They played an amazing set set at a local club last night and we're in the studio today to try and get some of that all down on tape.


Just Another Day on Eldridge Street

So I was interviewed for the Forward.com about a strange event that took place in NYC recently. I was not invited to it, nor did I think it was a very good idea in the first place. But for some reason I "said publicly want many others would only say privately.." Just my luck, huh? I do appear musically on the podcast as a member of the Klezmer Brass All Stars.

For the record I said quite a bit more in fact, but interviewer John Kalish used only my most charitable statement about the event's dubiously talented organizer. However, the less said about such ill conceived and poorly rendered wastes of time and resources (like a $150K Rockafeller Grant for instance) the better.



Simchas Torah in Waco

Yes Virginia, there are indeed Jews in Waco Texas.

Have been for a mighty long time in fact. Nicest people you'll ever meet as it turns out. I got a call from Mike Levine, the shammes of Temple Rodef Shalom, asking if I could come help celebrate Simchas Torah with his congregation and their relatively new Rabbi. Rebbe Rovi Motem holds the distinction of being the first Reform rabbi ordained in Israel, and he's doing his level best to expose his congregation to every aspect of Jewish religious expression. There was in fact a time you wouldn't have thought twice about hiring a band for any of the important holidays. Now, it's as rare a hens teeth (or a kosher BBQ in Williamson County.)

Here the torahs come down off the bimah. Note the amazing "A frame" design. It was a amazing building in fact.

Mark Rubin and his Jews of the Golden West. Olliver Steck, accordion, Mike Stinnet, clarinet and Steve Schwelling on poik (the traditional drum.) We played as the congregation carried the torahs around us, stopping seven times for particular blessings.

After a motzi and a brucha, a bissl nosh, fun di Tabl music provided.

Well here's a surprise!! This is my sainted Godmother, who travelled all the way from Stillwater OK to see the show, (and her great grand kids too...)

Work like this is very rewarding for me, to perform Jewish music within the context that it was originally intended. We'll come do it for your congregation too. Just drop me a line and we'll work out the details.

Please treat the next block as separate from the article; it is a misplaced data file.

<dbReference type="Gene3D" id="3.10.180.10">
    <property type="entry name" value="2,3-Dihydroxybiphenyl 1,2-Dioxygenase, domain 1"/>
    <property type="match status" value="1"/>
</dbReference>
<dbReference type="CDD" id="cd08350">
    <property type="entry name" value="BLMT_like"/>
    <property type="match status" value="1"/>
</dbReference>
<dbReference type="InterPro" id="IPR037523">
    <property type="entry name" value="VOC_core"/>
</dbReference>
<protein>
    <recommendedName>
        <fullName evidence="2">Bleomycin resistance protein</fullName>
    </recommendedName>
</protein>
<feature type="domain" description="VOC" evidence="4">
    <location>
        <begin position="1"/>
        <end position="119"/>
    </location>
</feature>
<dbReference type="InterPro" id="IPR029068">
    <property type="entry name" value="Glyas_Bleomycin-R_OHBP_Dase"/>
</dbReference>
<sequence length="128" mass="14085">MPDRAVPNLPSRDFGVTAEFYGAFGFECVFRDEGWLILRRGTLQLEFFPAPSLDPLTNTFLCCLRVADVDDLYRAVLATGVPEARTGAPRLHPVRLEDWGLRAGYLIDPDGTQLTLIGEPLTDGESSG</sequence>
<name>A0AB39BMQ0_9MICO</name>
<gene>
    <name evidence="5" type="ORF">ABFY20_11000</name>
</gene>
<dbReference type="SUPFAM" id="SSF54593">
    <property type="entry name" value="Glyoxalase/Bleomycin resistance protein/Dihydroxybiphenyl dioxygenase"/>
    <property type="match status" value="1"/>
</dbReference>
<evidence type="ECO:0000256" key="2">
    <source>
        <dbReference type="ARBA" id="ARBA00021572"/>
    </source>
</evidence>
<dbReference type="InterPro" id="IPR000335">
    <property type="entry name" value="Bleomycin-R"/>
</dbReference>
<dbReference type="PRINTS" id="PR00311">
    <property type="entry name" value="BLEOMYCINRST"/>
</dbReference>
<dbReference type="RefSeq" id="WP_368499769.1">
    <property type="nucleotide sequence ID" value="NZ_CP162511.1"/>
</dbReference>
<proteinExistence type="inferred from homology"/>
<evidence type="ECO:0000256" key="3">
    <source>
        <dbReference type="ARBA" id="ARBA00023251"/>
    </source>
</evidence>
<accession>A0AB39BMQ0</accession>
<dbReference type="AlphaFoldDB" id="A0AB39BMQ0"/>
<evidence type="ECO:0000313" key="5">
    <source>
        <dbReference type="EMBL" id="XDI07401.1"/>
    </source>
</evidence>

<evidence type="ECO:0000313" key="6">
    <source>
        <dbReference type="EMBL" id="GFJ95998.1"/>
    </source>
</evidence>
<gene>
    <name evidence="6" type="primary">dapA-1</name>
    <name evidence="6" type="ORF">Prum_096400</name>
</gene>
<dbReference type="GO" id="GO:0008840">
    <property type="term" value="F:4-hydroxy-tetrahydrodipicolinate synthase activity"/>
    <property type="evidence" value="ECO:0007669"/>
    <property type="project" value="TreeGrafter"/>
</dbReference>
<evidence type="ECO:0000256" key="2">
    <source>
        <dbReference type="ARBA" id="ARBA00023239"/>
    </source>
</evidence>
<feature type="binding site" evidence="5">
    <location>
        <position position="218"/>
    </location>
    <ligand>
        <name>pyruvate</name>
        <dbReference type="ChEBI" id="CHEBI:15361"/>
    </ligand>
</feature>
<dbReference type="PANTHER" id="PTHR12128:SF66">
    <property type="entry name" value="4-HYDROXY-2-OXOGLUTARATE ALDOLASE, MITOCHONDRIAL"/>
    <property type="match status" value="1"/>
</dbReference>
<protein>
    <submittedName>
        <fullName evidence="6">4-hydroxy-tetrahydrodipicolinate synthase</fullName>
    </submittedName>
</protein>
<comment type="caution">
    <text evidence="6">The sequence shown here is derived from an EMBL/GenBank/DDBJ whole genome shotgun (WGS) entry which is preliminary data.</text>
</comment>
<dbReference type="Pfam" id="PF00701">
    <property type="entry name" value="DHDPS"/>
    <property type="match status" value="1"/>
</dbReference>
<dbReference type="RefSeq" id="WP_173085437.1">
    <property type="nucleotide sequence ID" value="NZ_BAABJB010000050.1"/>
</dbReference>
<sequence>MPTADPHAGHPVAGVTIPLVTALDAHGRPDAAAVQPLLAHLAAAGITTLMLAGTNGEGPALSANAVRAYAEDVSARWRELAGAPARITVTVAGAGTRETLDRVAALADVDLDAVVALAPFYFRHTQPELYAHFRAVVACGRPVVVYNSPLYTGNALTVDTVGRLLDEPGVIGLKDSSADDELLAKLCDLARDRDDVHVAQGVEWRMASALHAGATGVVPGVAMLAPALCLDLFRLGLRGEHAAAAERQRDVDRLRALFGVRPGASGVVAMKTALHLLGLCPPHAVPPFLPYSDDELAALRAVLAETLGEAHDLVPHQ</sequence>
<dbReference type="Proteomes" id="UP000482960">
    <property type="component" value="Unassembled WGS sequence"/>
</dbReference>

London Report, Classical Culture edition

Jeez, I'm falling way behind. Let's scroll back to August now.

So after my 2 weeks with the Youngers, I head home for 4 silly little days and prepare to teach at KlezFest London. There's lots to talk about as far as that goes, but I'll start with a photo play of my one day off there. What does the Okie Jew do in the Dirty Old Town? Well friends, he tries to drapes a little classical culture on his hayseed, no college degree having fat ass.

On my last trip to London 4 years ago, Aaron Alexander and I headed to the British Museum so I could look at the Rosetta Stone. Yes, THE Rosetta Stone. I have no idea why I am entranced by it, but it is how we know a lot of what we know about the ancient world today. So, I see the big rock and then head to Assyrian collections. There I stumble across a series of relief carvings in celebration of a Royal Lion Hunt. Got to tell you people, I was completely blown away by the experience, really moved and in a way I had not planned. Just as I was having one of teh 3 emotional experiences of my life up to that point, the sirens started blaring and we were all kicked out of the Museum thanks to a "suspect device" being found on premises. Bummer of the highest order. On my return trip, I must see it all again.

Well, as soon as put a hand full of change into the admission box, I note that the "Lion Hunt" is out on tour, in China of all places. Oh well, plenty of time to see the rest of the place. Here's my highlights all the same. (Can you believe they let you take pictures of this stuff?):

Everybody said I should check this out, but really Greek culture kinda bores me. Personally, I think they should send this stuff back to Greece. The Brits bought it all off sleazy Turks as it turns out.

Ah, Mexico. Now there's some good old fashioned scary stuff.

Nobody since has had as good a handle on gore fueled, blood thirsty religious practice like the Mayans did. Here's a depiction of an Bird Jaguar's wife running a thorny rope through his tongue as a sacrifice. Please note that Bird himself is holding a needle that he'll be using to the the same thing with, only through his pecker. I kid you not.

Mayan glyphs. Written language as an art form.

Mardis Gras? Not quite. Afro-Peruvian Carnivale get ups. Wild.

The biggest Dias de las Muertos figures I've ever seen, suspended from the ceiling. No artist name given, but they are the Four Horseman of the Apocalypse.

In the Roman Briton section, a mock up of the oldest stringed instrument ever discovered.

Aha! Not all the Assyrian stuff is gone. This is one half of a relief that would have stood at either side of a gate. It's like 30 feet tall and breath taking.

Now here's something you don't see every day.

Russian Revolutionary Ceramic Plates.

Collect a whole set!

Here's a Kandinsky...

OK, the camera battery died, but there was a fab collection of Islamic Art that bears mention as well.

I head back to the job site for dinner and a performance. Then Frank London tells me that the famed "Proms" are still on and that starting at 10pm there will be a concert of modern composers. We book it to Royal Albert Hall, pay our 6 pounds and rush up many, many flights of stairs to the standing room only ring at the very top of the Hall.

It's a wonderful performance by the Scottish National Orchestra. Fiddler Cookie Segestein has played that piece before and explains some of the odder aspects, like members of the orchestra each hitting a little glass bar in somewhat random fashion. Live music is just amazing, period, and in this venue with this group its perfectly indescribable.

We walk home, going around Hyde Park and back to the hotel, my feeble brain completely unable to process the depth of art and culture I've been exposed to in a mere 14 hours.